Shares of retail giant Target Corporation (NYSE:TGT) and grocery giant Kroger Co (NYSE:KR) rallied in early Friday morning trade after Fast Company reported that the two are in merger talks. Target stock rose a few percentage points on the news. Kroger stock rose as much as 8%.
But both stocks have pared gains as CNBC has reported that its inside source says there is “no truth” to the Fast Company article.
So are the two companies in merger talks? Or is this all just smoke and mirrors?
Tough to tell. M&A is always tricky. Especially when the M&A involves two very big companies like Target and Kroger.
But tax reform does open a lot of cash for American companies, and there have been a healthy number of M&A deals thus far in 2018. Target stock and Kroger also have a common enemy in Amazon.com, Inc. (NASDAQ:AMZN), and teaming up could help them more appropriately deal with that enemy at scale. Both companies are aggressively pushing their private-label businesses. Both companies are investing big into delivery.
There are a lot of potential synergies here. And both stocks are pretty cheap.
Overall, I think this merger makes a ton of sense. Here’s a deeper look.
Why Target and Kroger Should Combine Forces
The biggest thing here is that Target and Kroger have a common enemy in Amazon. And Amazon, with its recent entry into physical grocery through the Whole Foods Market acquisition and its aggressive ambitions in offline retail, is only growing as a threat.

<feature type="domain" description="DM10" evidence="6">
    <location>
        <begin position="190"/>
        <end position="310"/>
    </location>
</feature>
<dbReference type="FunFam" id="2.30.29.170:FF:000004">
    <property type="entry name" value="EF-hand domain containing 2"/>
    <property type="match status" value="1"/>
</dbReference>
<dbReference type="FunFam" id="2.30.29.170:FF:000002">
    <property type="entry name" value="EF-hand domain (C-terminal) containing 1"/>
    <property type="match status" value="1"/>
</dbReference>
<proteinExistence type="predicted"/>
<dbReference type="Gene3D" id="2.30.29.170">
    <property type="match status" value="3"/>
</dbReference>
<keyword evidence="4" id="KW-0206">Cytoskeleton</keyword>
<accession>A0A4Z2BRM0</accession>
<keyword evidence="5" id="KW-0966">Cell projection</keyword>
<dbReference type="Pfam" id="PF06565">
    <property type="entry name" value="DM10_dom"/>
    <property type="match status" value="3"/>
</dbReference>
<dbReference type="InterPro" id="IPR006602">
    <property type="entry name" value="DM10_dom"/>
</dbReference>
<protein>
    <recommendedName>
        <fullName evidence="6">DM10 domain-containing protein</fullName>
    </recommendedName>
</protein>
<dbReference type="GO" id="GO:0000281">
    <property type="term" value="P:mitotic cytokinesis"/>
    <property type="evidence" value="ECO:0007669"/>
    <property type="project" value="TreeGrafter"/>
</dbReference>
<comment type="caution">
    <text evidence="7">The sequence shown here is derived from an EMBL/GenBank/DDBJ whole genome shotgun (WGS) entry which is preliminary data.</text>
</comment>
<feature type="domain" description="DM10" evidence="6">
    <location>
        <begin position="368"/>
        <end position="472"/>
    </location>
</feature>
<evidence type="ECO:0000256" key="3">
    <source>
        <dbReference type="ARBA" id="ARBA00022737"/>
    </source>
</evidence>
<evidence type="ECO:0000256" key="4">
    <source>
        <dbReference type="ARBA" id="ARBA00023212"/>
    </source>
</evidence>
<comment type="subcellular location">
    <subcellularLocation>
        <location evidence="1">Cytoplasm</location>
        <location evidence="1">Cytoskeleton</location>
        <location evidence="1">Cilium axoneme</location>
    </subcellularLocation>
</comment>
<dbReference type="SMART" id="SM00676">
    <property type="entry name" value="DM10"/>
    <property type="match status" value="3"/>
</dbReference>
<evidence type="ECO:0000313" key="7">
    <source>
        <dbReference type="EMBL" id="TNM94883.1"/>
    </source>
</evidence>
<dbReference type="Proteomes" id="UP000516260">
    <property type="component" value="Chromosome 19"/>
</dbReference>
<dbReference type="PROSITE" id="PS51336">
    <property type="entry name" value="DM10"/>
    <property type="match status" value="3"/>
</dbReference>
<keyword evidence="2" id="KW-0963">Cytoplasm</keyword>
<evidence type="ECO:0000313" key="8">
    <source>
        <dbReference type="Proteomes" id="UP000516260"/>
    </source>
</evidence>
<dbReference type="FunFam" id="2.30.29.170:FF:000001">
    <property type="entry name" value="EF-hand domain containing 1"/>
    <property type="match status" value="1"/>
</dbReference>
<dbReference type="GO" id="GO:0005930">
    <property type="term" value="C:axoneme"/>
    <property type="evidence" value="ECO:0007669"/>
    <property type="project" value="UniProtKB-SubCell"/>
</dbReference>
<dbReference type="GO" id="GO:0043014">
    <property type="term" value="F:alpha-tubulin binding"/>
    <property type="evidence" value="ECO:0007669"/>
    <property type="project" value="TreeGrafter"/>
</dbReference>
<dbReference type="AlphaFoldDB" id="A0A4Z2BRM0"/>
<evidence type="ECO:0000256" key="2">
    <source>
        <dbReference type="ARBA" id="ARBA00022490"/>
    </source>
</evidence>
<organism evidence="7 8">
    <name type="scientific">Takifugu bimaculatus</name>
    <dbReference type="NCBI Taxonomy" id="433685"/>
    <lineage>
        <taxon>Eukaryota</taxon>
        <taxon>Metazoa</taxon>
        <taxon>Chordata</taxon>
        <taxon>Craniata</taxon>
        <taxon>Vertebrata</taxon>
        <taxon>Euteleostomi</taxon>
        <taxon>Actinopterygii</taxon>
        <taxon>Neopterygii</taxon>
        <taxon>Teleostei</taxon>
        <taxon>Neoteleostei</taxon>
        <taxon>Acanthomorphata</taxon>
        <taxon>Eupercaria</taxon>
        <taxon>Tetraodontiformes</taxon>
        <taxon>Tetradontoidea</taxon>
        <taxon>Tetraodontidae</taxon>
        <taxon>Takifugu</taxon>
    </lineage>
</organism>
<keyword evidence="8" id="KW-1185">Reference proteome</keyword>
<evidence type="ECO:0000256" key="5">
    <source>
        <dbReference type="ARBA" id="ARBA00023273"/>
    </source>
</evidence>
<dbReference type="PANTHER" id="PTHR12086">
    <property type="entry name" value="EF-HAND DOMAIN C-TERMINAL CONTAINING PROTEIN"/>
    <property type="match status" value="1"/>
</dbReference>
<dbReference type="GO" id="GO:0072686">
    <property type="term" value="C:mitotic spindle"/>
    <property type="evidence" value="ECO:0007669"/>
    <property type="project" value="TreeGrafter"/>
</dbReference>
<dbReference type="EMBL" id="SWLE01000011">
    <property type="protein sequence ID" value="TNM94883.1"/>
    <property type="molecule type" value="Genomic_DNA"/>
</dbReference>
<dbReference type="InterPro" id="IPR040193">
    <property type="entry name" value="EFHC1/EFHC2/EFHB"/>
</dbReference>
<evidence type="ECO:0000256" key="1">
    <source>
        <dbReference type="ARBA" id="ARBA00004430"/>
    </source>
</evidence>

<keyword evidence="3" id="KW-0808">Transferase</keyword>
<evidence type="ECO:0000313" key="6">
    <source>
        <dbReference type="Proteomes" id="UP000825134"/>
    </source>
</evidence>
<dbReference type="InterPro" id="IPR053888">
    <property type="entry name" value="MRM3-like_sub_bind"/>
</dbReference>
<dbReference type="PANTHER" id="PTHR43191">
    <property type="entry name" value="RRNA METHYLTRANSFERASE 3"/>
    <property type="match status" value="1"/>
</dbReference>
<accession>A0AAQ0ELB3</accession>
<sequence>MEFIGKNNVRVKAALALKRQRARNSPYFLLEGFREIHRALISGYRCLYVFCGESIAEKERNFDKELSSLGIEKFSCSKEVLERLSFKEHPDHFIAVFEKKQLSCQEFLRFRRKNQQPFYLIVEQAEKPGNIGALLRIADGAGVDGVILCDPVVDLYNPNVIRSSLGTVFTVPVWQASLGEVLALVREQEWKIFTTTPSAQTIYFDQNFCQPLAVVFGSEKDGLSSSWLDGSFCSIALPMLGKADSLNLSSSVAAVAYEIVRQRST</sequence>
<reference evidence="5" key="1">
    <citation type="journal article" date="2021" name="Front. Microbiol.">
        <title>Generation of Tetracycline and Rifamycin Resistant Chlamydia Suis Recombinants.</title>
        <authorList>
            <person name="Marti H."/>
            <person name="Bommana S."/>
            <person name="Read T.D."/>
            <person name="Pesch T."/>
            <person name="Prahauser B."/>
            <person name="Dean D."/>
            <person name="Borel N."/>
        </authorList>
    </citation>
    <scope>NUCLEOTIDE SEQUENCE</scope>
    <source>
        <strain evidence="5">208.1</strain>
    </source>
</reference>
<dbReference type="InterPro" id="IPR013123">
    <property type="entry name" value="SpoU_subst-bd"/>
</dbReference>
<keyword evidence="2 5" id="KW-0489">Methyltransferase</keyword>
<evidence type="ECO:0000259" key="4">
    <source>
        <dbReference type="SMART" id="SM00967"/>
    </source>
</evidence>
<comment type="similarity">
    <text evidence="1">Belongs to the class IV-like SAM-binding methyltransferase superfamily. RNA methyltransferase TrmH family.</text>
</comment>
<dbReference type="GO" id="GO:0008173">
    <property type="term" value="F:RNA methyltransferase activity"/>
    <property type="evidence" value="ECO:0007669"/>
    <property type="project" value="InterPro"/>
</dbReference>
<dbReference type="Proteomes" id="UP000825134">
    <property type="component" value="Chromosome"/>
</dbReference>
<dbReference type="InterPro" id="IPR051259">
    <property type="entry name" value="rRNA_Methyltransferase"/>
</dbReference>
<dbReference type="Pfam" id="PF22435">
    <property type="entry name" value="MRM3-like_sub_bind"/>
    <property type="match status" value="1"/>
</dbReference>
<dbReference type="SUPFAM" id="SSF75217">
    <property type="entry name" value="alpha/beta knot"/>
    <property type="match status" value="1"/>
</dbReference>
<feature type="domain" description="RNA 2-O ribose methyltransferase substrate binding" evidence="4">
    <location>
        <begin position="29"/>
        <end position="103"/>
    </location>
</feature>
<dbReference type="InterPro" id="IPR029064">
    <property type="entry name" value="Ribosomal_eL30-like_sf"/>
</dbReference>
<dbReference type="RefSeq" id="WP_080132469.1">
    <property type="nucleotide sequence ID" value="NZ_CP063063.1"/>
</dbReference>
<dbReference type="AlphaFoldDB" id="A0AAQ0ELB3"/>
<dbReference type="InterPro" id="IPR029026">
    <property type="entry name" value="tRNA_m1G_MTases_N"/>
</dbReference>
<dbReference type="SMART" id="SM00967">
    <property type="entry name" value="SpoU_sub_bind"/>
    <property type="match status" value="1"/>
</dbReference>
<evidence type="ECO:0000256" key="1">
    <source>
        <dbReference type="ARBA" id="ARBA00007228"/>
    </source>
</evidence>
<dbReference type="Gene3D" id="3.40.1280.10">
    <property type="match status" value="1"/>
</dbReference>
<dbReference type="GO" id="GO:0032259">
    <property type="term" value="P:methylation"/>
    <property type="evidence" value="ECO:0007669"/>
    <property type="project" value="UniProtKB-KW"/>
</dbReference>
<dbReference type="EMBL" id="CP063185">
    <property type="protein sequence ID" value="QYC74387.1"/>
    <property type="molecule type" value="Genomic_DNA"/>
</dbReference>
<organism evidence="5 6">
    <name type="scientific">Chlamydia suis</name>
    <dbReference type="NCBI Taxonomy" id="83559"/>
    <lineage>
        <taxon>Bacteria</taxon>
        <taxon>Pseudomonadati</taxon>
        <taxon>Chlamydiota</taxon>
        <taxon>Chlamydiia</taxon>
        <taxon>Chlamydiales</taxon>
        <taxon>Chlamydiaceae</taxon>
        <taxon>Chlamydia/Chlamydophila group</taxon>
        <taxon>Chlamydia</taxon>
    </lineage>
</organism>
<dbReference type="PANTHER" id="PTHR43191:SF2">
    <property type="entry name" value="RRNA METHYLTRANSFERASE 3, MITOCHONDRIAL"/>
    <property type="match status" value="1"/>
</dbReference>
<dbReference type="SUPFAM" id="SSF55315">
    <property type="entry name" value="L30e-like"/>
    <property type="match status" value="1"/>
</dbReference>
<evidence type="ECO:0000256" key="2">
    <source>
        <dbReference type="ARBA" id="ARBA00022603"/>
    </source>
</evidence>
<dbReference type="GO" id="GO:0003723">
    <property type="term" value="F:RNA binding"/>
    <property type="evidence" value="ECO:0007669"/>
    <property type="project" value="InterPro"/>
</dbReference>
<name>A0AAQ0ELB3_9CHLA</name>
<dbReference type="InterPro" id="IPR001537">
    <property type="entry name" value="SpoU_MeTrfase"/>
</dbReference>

In fact, Amazon has done nothing but grow as a threat over the past several years. While sales at Target and Kroger have limped along over the past several years, Amazon’s sales have essentially doubled over the past three years.
Here’s the problem over the next five years: the more Amazon grows, the more it rubs elbows with competitors. At $200 billion in revenues for Amazon, its clearly possible for Target and Kroger to post positive comparable sales growth alongside a red-hot Amazon. But if Amazon gets to $400 or $500 billion in revenues, will it still be possible for Target and Kroger to comp positive?
It is far less likely.
Unless the two combine forces.
Target’s weak point is grocery. They’ve been unable to effectively scale that business. Kroger’s strength is grocery. Despite Whole Foods getting an Amazon-inspired makeover, Kroger is still posting positive comparable sales growth.
Meanwhile, Kroger’s weak point is delivery. They’ve had success with programs like ClickList, but the company has struggled with a true grocery delivery program. Delivery is quickly turning into Target’s strength. The company is reporting robust e-commerce sales growth, and just acquired same-day delivery company Shipt.
Clearly, there are synergies here. Kroger can help Target build out its grocery business, while Target can help Kroger build out its delivery business. Moreover, both companies are aggressively pushing their private-label businesses, so the combined Target-Kroger company would have a huge moat in the form of one of the biggest private-label businesses in the world.
Overall, this merger makes a ton of sense. The two companies don’t need each other, but they could really benefit from working closely with one another. Plus, both stocks are pretty cheap (KR stock trades at less than 12-times forward earnings, while Target stock trades at 13-times forward earnings). So if big-time market gaining synergies do kick in, then this merger could yield handsome results for shareholders of both companies.
Bottom Line for Target Stock
I personally own both stocks. They’re cheap, and materially undervalued considering their healthy (but not robust) long-term growth prospects.
The current M&A chatter makes me even more confident in my holdings. I think the two could and should combine forces, and create an omni-channel retail giant that more adequately rivals Amazon.
As of this writing, Luke Lango was long TGT, KR and AMZN.